Executives at Reader's Digest must be hoping that the magazine's second trip to bankruptcy court in under four years will be its last.
The magazine's parent, RDA Holding, filed for Chapter 11 protection late on Sunday in another effort to cut down the debt that has plagued the pocket-size publication for years. The company is hoping to convert about $465 million of its debt into equity held by its creditors.
In a court filing, Reader's Digest said it held about $1.1 billion in assets and just under $1.2 billion in debt. It has provisionally lined up about $105 million in financing to keep it afloat during the Chapter 11 case.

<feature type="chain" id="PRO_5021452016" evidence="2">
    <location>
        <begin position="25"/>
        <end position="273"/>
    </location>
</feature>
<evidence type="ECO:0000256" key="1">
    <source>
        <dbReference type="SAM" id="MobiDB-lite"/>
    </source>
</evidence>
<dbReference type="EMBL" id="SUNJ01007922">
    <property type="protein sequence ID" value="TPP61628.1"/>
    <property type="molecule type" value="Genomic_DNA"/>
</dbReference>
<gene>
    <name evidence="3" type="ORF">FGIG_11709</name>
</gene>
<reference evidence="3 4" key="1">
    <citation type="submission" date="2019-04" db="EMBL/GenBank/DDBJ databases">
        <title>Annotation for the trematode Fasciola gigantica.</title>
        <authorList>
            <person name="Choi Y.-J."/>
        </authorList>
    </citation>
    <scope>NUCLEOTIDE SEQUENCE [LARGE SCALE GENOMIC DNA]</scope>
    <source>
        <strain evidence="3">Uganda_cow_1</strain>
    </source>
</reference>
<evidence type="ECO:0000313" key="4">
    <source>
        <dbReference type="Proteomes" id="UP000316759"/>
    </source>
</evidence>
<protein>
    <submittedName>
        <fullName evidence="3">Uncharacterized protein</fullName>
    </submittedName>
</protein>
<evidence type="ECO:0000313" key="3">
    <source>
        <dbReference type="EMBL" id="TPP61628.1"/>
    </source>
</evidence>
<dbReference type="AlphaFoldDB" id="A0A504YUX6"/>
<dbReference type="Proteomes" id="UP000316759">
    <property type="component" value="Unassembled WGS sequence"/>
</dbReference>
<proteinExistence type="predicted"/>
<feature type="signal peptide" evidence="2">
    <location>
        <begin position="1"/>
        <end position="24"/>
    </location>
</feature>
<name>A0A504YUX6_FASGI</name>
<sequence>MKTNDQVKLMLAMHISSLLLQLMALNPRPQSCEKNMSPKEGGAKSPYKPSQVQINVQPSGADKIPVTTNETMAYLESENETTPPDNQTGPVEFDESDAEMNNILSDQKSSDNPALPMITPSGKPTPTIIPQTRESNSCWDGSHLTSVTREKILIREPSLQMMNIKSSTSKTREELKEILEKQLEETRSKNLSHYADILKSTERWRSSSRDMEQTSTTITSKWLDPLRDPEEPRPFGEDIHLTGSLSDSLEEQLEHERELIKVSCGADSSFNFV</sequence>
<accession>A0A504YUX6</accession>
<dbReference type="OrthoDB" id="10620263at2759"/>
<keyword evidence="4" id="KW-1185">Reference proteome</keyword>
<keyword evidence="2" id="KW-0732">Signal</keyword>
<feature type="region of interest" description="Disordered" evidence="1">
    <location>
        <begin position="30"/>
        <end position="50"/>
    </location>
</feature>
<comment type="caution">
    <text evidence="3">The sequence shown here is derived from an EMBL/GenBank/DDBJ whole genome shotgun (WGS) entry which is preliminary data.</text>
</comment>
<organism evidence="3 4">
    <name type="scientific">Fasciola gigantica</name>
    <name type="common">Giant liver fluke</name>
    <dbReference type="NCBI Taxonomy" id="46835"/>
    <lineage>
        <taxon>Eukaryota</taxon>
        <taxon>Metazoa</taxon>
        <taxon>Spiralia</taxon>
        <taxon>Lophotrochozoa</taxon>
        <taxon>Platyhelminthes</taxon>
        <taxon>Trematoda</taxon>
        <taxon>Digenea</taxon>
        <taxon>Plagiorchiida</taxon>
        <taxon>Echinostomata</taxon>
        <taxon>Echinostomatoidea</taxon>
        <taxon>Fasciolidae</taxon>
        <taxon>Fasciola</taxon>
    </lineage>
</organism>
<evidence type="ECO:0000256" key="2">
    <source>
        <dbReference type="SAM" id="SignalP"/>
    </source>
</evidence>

This week's filing is the latest effort by the 91-year-old publisher, whose magazine once resided on many American coffee tables, to fix itself in a difficult economic environment.
(Read More: Stop the Presses: Newsweek Losing Print Edition)
"After considering a wide range of alternatives, we believe this course of action will most effectively enable us to maintain our momentum in transforming the business and allow us to capitalize on the growing strength and presence of our outstanding brands and products," Robert E. Guth, the company's chief executive, said in a statement.